Nutrition and agriculture

More than 5 million school children do not have ready access to nutritious food according to the Department of Education.  A child cannot concentrate and learn on an empty stomach and good nutrition plays a vital part in a good education.  Though some schools offer nutrition programmes of bread and juice, they are inadequate and cannot be relied upon to meet basic dietary needs.  The lack of sustainable agriculture and shortages of water have resulted in chronic malnutrition and persistent food insecurity for children.

In an effort to establish sustainable nutritional sources for children, as well as to encourage the self sufficiency of the child care workers, AIFEC supports vegetable gardens at Drop-in centres and schools.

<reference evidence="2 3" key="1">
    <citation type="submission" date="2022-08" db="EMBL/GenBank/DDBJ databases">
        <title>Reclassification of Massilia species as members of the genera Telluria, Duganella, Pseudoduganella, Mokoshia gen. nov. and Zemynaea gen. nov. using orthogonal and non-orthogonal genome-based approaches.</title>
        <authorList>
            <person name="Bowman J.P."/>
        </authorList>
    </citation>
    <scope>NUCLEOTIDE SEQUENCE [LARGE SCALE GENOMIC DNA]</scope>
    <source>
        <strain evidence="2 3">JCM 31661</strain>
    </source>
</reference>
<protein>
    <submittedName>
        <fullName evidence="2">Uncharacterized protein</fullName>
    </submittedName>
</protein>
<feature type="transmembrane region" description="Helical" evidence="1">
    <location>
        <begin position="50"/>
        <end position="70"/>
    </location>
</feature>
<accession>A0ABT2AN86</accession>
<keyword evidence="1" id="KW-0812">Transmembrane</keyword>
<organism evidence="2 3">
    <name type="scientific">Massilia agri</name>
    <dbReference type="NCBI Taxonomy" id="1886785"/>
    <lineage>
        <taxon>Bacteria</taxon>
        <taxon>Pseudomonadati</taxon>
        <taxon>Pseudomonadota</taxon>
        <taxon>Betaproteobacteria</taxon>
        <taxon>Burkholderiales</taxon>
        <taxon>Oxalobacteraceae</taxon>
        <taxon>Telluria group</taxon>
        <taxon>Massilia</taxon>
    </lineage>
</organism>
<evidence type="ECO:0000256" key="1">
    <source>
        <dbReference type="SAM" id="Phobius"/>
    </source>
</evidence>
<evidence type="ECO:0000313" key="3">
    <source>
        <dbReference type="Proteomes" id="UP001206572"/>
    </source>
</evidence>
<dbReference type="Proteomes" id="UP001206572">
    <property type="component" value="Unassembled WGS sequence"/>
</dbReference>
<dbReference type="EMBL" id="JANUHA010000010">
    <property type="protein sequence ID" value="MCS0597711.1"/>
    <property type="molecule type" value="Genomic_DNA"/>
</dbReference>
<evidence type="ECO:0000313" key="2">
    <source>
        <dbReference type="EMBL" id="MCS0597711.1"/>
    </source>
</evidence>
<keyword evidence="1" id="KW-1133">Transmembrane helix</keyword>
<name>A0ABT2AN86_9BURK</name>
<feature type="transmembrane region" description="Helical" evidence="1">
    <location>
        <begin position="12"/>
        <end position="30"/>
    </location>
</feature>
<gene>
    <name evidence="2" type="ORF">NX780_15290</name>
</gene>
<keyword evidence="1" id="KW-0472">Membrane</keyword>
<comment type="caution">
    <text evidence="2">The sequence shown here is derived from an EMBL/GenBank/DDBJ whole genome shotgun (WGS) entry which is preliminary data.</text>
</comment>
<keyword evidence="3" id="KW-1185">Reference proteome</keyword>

Emergency Food Aid

Orphans and vulnerable children are provided with regular nutritious meals in the safe, nurturing environments of Drop-in centres.  Health Carers also provide food aid to their patients with HIV/AIDS and child headed families.

Agricultural Development

Fencing, tools, vegetable and herb seedlings are provided at the Drop-in centres, as well as fruit trees for orchards.  Child carers are trained in affordable permaculture methods, which entails the use of available natural resources for sustainable gardening.  Enthusiastic organic gardeners are developing resource centres that provide training, seeds and seedlings to other child care workers.  Indigenous hens are laying eggs, providing children with a valuable source of protein.  The gardens not only produce nutrition, but the women invest in education and health care for their children, thereby creating a positive cycle of growth out of poverty.


AIFEC provides Drop-in centres with water storage tanks, gutters, taps, irrigation equipment, boreholes and pumps.   Permaculture training includes the digging of swales and mulching to encourage water retention.